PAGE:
This blog explores and examines the intersections of rhetoric, race, and religion.
Monday, August 5, 2013
7 Stages of White Identity
I have had the joy of pastoring a multiethnic, economically diverse church in Chicago for the past 10 years. The journey has been challenging, perplexing – even painful at times – yet the joy and transformation I have experienced far outweighs them all.
I could fill up volumes with some of the important theological and life principles that I’ve learned along the way, but one that rises to the top is the importance for each of us as God’s children to understand and embrace our racial-cultural identity. I have come to believe that this is one of the most understated yet critical components to holistic, Christian discipleship.
My journey has been that of a white male, so much of what I’ve learned along the way is undoubtedly unique to my path. My hope in sharing is not that my exact stages would be used to describe another’s journey, but that instead, each person would gain clarity of where they are at on this journey of understanding and embracing our racial-cultural identity, and identify what terrain is still to be discovered.
Though I was semi-conscious of other people’s cultures growing up, it wasn’t until my mid-twenties that I began to have any sense of belonging to a culture myself. Because white culture and the dominant, overall culture of America overlap to such a high degree, it’s hard for many of us who are white to understand and embrace our own racial-cultural identity. It’s often compared to a fish trying to describe the water it lives in – he is unable to, even when he tries.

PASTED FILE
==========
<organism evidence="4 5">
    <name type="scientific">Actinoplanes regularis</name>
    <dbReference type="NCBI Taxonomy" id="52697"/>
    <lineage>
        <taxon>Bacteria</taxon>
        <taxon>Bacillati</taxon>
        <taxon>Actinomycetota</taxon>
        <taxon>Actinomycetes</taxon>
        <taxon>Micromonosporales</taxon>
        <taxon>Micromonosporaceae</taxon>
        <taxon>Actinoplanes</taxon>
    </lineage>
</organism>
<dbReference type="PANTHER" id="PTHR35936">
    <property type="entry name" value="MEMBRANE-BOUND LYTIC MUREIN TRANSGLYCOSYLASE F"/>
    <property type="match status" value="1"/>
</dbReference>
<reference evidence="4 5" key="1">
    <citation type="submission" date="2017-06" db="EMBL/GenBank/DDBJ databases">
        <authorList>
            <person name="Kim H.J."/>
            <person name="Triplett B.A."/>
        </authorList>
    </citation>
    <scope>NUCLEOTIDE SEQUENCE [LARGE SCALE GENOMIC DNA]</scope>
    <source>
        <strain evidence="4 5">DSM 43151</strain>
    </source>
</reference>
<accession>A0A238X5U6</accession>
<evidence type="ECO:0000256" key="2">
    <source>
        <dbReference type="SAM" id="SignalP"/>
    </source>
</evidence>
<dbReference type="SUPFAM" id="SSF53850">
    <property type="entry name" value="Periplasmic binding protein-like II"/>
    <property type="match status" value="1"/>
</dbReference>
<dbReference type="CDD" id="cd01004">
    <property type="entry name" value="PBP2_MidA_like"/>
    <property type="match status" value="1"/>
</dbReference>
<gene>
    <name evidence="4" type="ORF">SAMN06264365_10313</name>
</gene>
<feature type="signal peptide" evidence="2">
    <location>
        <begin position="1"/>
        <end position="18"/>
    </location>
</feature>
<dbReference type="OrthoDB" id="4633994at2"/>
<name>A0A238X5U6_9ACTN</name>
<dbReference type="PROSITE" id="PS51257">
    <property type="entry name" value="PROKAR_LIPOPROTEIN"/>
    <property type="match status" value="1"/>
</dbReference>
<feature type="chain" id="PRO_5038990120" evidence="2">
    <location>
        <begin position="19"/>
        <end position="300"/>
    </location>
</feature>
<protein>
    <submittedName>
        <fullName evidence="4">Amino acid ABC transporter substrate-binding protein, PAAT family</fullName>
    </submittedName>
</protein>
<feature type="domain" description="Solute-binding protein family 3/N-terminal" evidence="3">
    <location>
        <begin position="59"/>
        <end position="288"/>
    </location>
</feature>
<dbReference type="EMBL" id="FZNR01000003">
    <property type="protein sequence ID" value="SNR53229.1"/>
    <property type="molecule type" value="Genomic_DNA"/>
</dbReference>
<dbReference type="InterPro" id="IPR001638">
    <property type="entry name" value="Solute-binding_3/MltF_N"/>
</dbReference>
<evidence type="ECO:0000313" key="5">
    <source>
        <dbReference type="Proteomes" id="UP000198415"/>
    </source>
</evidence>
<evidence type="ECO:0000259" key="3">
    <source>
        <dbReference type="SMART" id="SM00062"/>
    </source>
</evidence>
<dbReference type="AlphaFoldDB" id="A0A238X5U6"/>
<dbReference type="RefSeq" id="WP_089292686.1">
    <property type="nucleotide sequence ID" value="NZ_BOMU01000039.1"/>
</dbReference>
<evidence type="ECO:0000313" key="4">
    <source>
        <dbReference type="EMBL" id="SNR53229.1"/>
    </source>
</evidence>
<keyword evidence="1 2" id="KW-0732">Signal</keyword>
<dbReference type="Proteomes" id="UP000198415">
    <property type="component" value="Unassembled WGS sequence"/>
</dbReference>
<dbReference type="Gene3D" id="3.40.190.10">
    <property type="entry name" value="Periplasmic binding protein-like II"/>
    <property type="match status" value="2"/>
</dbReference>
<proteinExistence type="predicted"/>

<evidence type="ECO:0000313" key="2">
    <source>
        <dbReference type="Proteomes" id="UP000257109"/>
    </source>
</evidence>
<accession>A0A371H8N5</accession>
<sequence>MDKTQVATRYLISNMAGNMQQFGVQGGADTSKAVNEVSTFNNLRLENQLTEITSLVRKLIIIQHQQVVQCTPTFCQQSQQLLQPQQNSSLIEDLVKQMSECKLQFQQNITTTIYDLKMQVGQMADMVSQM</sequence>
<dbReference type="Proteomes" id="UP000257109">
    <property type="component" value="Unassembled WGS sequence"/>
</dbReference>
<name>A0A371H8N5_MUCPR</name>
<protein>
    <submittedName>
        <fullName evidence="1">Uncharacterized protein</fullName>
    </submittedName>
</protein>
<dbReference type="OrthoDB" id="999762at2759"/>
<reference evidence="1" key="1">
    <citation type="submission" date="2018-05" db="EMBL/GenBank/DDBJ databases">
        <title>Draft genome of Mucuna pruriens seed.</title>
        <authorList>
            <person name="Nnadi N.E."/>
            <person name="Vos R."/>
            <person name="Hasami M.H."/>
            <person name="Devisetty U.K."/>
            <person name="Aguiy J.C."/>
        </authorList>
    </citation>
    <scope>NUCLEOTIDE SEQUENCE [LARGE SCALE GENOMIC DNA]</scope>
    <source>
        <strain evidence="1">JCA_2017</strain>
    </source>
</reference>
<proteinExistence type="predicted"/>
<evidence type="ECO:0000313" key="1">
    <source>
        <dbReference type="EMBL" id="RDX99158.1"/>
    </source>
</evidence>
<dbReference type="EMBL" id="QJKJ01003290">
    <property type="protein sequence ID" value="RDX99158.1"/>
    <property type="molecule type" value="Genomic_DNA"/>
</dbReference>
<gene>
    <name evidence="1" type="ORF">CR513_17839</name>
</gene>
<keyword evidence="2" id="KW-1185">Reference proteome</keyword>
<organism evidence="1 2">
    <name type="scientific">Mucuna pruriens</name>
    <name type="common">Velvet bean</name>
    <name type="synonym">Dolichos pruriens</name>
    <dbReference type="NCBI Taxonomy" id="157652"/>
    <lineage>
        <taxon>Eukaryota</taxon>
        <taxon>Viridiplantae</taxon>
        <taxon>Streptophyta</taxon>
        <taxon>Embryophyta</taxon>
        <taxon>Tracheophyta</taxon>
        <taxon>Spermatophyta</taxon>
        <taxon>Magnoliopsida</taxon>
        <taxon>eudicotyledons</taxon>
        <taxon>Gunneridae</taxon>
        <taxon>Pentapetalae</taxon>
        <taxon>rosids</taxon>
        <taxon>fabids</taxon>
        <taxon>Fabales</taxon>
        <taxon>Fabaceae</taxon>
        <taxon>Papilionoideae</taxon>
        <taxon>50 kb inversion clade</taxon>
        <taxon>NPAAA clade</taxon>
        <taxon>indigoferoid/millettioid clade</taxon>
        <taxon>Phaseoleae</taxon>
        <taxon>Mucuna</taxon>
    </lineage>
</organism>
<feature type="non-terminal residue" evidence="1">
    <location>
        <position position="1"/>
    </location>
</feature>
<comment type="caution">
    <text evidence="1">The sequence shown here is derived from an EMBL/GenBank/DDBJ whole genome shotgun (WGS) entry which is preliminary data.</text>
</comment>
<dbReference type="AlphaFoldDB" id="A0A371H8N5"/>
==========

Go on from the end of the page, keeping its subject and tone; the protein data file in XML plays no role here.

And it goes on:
A funny anecdote from my early twenties gets to this point. One of my good friends was getting married, and he happened to be South Asian/Indian American. After his wedding rehearsal his family threw a party for those participating in the wedding, and the atmosphere was rich with Indian culture. The highlight for me was the dandiya dance, where a group of people moved in two circles anti-clockwise holding two colorful sticks.
Once the dance was over I told my friend how jealous I was of him. When he asked why, I told him I admired how much culture he had, and I lamented that I didn’t have any culture myself. The groom-to-be placed his hand on my shoulder and said, “My friend, not only do you have a culture, but your culture wins almost every time it comes in contact with another culture. It would be a really good idea for you to learn about your culture.”
I never forgot those words, and they ignited within me a desire to begin a journey of understanding and embracing my own racial-cultural identity. I will describe some of the big stages involved with that journey, with the hopefully obvious disclaimer that each of these deserves a far more in-depth treatment: